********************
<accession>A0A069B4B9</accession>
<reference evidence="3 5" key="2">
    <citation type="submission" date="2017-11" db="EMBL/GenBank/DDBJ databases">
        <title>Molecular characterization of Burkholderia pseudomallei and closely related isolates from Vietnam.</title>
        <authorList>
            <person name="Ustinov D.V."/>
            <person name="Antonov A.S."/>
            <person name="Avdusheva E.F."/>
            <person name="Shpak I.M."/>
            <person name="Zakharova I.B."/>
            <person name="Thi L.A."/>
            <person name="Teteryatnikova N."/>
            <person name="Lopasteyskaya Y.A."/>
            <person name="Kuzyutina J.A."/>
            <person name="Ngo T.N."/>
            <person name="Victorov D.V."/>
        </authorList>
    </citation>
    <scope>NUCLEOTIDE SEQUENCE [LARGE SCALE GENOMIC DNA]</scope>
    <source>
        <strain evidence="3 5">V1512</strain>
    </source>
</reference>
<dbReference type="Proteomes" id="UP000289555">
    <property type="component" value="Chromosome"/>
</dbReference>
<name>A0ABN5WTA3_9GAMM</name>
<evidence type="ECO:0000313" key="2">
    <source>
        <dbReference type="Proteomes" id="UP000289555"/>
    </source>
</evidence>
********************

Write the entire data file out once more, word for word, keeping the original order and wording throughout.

<accession>A0A069B4B9</accession>
<reference evidence="3 5" key="2">
    <citation type="submission" date="2017-11" db="EMBL/GenBank/DDBJ databases">
        <title>Molecular characterization of Burkholderia pseudomallei and closely related isolates from Vietnam.</title>
        <authorList>
            <person name="Ustinov D.V."/>
            <person name="Antonov A.S."/>
            <person name="Avdusheva E.F."/>
            <person name="Shpak I.M."/>
            <person name="Zakharova I.B."/>
            <person name="Thi L.A."/>
            <person name="Teteryatnikova N."/>
            <person name="Lopasteyskaya Y.A."/>
            <person name="Kuzyutina J.A."/>
            <person name="Ngo T.N."/>
            <person name="Victorov D.V."/>
        </authorList>
    </citation>
    <scope>NUCLEOTIDE SEQUENCE [LARGE SCALE GENOMIC DNA]</scope>
    <source>
        <strain evidence="3 5">V1512</strain>
    </source>
</reference>
<dbReference type="Proteomes" id="UP000289555">
    <property type="component" value="Chromosome"/>
</dbReference>
<name>A0ABN5WTA3_9GAMM</name>
<evidence type="ECO:0000313" key="2">
    <source>
        <dbReference type="Proteomes" id="UP000289555"/>
    </source>
</evidence>